Betrayal is a gross violation of trust and can be one of the most devastating forms of pain inflicted upon a human being. The suffering of betrayal is often magnified by a sense of vulnerability and exposure. For many, the pain of betrayal is worse than physical violence, deceit, or prejudice. Betrayal destroys the foundation of trust.
David was no stranger to betrayal: “If an enemy were insulting me, I could endure it; if a foe were raising himself against me, I could hide from him. But it is you, a man like myself, my companion, my close friend, with whom I once enjoyed sweet fellowship as we walked with the throng at the house of God” (Psalm 55:12-14). The closer the relationship, the greater the pain of betrayal.
Jesus knew the pain of betrayal firsthand. The worst, most treacherous betrayal of all time was Judas’s betrayal of Jesus for thirty pieces of silver (Matthew 26:15). “Even my own familiar friend in whom I trusted, who ate my bread, has lifted up his heel against me” (Psalm 41:9,; cf. John 13:18). But Jesus did not become vindictive, bitter, or angry. Just the opposite. After receiving the traitor’s kiss, Jesus addressed Judas as “friend” (Matthew 26:50).
Despite the pain, there is a way we can overcome betrayal. The power comes directly from God and the strength of forgiveness.
After David laments a broken trust in Psalm 55, he hints at how to overcome the pain. He says, “But I call to God, and the LORD saves me. Evening, morning and noon I cry out in distress, and He hears my voice” (Psalm 55:16-17).
The first key is to cry out to God. Though we may want to strike out at the betrayer, we need to take our cause to the Lord. “Do not repay evil with evil or insult with insult, but with blessing, because to this you were called so that you may inherit a blessing” (1 Peter 3:9).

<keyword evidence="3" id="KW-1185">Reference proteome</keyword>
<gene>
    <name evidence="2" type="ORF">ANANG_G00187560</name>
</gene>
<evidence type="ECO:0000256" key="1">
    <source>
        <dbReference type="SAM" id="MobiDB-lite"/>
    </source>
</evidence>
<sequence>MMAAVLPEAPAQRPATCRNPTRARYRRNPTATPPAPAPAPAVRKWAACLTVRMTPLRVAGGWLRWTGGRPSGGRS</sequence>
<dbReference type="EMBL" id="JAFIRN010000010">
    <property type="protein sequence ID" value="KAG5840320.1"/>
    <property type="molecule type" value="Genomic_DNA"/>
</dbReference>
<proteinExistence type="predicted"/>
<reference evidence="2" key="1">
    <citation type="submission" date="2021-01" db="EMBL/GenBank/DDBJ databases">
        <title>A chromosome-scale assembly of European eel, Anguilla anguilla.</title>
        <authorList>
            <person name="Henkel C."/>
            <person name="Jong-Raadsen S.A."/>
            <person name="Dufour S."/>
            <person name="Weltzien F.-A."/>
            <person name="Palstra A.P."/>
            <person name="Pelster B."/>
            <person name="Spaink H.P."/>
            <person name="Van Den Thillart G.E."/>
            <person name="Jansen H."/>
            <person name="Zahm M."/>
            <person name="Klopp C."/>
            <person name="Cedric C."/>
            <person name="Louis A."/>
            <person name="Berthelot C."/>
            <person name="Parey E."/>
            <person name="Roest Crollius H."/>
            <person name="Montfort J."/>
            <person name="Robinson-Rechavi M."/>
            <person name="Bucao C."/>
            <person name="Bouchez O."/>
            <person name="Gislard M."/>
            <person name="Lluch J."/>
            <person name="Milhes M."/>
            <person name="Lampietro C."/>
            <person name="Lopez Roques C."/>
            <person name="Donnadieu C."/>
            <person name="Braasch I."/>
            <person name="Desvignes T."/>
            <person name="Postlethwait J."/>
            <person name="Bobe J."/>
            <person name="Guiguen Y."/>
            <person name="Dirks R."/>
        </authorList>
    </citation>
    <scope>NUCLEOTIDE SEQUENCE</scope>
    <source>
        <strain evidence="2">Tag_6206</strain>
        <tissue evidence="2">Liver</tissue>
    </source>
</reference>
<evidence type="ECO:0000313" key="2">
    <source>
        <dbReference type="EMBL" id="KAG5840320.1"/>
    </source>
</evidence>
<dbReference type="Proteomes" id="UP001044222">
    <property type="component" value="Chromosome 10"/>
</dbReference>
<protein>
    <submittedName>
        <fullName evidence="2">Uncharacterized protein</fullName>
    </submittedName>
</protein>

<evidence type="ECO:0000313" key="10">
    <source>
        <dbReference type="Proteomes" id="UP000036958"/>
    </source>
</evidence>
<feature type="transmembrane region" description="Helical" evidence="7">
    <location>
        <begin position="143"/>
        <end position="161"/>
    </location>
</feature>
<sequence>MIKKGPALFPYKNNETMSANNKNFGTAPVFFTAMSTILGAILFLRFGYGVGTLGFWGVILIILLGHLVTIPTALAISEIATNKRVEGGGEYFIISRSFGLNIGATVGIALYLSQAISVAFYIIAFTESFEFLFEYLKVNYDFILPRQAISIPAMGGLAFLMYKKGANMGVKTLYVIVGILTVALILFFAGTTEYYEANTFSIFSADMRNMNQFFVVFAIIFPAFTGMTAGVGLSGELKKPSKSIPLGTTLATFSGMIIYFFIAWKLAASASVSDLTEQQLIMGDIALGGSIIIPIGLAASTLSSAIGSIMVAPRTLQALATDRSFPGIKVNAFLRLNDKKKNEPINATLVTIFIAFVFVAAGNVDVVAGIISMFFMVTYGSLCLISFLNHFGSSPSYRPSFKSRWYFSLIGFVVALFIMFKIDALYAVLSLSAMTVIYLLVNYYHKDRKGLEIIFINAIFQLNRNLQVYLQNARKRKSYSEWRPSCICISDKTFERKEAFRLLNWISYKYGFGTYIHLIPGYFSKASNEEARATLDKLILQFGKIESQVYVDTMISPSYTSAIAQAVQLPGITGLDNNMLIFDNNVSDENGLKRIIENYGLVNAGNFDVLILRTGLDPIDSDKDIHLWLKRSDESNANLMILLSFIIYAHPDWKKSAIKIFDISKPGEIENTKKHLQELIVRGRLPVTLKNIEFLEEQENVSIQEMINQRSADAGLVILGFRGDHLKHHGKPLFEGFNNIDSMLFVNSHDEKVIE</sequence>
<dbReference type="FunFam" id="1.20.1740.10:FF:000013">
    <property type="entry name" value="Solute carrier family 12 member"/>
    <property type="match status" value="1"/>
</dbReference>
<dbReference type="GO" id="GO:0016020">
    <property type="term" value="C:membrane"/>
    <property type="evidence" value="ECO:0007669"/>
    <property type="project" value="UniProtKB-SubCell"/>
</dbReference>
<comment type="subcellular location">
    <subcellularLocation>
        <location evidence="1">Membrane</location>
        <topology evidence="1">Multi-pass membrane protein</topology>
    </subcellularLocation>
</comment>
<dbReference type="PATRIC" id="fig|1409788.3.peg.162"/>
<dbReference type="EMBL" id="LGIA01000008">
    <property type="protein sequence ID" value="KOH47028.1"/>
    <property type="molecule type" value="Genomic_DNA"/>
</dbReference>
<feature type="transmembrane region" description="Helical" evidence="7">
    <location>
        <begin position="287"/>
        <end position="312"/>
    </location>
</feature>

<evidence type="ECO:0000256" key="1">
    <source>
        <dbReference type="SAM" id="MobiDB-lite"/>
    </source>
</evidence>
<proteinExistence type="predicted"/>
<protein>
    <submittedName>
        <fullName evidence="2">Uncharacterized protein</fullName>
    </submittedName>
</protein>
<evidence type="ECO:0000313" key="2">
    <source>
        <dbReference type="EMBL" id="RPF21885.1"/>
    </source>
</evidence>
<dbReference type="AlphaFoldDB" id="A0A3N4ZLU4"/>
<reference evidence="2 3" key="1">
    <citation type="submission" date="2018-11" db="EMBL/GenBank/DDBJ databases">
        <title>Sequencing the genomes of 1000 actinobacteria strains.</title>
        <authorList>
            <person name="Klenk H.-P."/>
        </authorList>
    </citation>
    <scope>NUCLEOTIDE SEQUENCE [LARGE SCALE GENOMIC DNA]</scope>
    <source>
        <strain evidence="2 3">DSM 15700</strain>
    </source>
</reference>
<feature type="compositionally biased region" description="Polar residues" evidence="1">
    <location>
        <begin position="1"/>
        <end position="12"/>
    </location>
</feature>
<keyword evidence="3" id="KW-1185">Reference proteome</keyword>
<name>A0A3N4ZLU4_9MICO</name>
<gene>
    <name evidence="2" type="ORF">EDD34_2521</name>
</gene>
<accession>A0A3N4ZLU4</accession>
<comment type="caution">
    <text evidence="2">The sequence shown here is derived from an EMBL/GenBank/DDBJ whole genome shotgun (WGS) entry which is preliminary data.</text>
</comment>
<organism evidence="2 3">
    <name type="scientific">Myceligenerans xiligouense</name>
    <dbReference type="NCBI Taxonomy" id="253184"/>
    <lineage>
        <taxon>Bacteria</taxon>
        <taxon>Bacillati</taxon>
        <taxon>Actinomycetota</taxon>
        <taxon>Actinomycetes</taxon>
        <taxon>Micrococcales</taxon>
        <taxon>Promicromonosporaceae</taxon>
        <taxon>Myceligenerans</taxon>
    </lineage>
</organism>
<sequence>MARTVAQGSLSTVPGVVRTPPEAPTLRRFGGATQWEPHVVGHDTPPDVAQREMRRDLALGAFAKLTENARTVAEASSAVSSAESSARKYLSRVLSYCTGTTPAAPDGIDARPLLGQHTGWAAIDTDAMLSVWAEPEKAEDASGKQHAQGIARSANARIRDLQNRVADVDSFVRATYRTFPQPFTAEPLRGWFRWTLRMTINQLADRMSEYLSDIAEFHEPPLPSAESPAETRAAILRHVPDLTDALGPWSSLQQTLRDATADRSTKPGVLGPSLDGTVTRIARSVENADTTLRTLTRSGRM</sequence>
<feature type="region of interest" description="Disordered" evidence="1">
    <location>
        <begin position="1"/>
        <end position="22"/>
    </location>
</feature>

Another key in overcoming the pain of betrayal is to remember Jesus’ example. Our sinful nature impels us to “repay evil with evil,” but Jesus taught us otherwise: “Do not resist an evil person. If someone strikes you on the right cheek, turn to him the other also. . . . Pray for those who persecute you” (Matthew 5:39, 44). When Jesus “was abused, he did not return abuse” (1 Peter 2:23). We should conform to His example by not repaying abuse for abuse, including the abuse of betrayal. Believers are to do good even to those who harm them. [Please note that this does not mean proper criminal justice in cases of abuse, business violations, etc. should not be sought. However, seeking of such justice should not be motivated for a desire for vengeance.]
Another powerful key in overcoming the bitterness of betrayal is our God-given ability to forgive the betrayer. The word forgiveness includes the word give. When we choose to forgive someone, we actually give that person a gift—the freedom from personal retaliation. But you are also giving yourself a gift—a “grudge-free life.” Trading our bitterness and anger for the love of God is a wonderful, life-giving exchange.
Jesus taught that “loving our neighbor as ourselves” should be proactive: “But I tell you: love your enemies and pray for those who persecute you” (Matthew 5:44). Without question, it is enormously difficult to forgive a person who’s betrayed our trust. It is only possible with God (see Luke 18:27).
Those who have experienced God’s love understand what it means to be loved unconditionally and undeservedly. Only with the help of God’s Spirit can we love and pray for those who seek to do us harm (Romans 12:14-21).